The New Republic:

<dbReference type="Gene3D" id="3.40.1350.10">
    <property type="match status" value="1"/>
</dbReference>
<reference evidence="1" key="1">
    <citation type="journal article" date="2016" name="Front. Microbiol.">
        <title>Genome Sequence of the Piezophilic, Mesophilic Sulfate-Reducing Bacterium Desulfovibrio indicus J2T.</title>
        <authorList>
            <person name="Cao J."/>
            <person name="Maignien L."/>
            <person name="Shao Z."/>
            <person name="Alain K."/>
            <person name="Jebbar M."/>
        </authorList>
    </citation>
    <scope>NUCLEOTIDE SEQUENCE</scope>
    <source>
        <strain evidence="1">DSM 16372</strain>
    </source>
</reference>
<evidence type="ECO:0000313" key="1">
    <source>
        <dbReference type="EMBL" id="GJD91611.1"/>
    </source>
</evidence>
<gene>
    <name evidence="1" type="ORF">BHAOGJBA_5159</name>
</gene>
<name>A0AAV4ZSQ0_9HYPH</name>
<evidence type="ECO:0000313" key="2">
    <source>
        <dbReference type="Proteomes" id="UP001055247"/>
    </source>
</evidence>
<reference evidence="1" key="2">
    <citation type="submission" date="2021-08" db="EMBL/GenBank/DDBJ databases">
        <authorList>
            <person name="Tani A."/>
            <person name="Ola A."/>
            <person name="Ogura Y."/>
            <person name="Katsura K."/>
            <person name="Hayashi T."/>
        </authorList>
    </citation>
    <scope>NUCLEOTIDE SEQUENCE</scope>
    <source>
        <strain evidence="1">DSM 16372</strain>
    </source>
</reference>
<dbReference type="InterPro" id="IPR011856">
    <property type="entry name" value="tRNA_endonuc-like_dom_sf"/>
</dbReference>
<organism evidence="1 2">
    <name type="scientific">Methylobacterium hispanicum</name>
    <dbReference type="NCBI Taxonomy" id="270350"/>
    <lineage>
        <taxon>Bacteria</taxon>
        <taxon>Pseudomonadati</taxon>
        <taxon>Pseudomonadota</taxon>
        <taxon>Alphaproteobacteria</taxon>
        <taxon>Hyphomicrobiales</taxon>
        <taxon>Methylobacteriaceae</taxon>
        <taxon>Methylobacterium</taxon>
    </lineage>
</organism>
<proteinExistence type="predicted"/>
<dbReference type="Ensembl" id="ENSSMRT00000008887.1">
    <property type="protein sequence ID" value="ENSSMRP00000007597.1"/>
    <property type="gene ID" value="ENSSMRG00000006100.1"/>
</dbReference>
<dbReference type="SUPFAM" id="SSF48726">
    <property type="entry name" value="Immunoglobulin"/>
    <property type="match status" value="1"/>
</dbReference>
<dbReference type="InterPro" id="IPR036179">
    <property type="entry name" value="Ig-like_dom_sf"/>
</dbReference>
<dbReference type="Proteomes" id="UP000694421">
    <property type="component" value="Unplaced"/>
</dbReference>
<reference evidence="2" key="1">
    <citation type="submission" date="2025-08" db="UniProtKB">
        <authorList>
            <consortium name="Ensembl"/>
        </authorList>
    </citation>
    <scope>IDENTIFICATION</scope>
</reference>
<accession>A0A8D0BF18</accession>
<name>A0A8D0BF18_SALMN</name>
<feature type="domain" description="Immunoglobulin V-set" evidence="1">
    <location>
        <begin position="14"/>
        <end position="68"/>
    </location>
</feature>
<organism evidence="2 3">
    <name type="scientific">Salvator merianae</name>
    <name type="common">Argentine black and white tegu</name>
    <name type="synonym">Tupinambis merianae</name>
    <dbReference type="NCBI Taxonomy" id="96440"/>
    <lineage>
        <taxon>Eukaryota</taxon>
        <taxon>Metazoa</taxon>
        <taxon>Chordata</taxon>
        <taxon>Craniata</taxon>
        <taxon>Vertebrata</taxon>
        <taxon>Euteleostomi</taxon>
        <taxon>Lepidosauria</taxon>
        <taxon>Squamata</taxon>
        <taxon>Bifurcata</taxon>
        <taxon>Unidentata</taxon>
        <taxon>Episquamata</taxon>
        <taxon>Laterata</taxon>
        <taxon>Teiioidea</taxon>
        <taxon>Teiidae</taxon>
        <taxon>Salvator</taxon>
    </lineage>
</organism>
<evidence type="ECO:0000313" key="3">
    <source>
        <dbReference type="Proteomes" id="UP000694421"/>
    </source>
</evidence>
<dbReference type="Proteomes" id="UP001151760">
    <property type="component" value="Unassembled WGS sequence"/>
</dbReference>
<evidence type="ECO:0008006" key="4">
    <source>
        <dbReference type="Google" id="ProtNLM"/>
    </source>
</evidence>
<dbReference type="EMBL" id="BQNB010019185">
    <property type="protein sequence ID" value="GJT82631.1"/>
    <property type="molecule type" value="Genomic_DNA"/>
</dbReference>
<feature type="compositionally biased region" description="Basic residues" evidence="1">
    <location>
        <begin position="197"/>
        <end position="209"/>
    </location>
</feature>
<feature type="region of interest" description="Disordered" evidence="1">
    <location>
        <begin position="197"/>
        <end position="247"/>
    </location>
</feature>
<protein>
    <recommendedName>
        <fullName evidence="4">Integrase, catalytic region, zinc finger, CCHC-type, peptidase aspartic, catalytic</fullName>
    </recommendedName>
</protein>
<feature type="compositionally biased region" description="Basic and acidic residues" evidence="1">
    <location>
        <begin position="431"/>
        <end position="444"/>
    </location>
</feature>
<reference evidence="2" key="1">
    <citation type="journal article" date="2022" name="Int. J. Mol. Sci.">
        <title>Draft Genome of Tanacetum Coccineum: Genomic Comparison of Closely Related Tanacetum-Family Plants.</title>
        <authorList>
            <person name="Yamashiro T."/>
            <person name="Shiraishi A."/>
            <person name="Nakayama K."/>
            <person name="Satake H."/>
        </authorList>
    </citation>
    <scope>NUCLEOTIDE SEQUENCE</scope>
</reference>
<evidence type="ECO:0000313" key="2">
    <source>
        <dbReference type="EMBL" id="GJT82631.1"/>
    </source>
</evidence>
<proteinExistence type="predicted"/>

After 37 years on Capitol Hill, Pete Rouse, Barack Obama’s Senate chief of staff cum White House senior adviser-in-waiting, is known for three things: his mastery of the job (as former Senate minority leader Tom Daschle’s chief of staff, Rouse became known as “the 101st senator”); the loyalty he inspires among those who have worked with him (whose numbers are legion); and the cats. Two big, silky Maine Coons named Moose and Junior, Rouse’s beloved felines are a source of affectionate humor among current and former colleagues. The gruff 62-year-old keeps photos of the kitties scattered around his office. He obsesses about their well-being (when Moose’s predecessor, Earl, passed away in 2003, Rouse was bereft), is a sucker for cat-themed knickknacks, and has guided fellow staffers into adopting their own furry friends (Maine Coons, naturally). Some observers suggest, ever so gently, that Rouse’s cat devotion is related to his lack of a personal life. A legendary workaholic in a town where the competition for that distinction is fierce, the (unmarried, childless) Rouse is said to have little time for outside-the-office distractions. There’s his occasional Friday night out for an Ivy League hockey game and the one week of summer vacation in August. But, beyond that, Rouse is all about the job. “Pete Rouse is always working,” e-mails one fan/colleague. “The first one in the office and the last one to leave.” It is a long-term lifestyle that only a cat could love.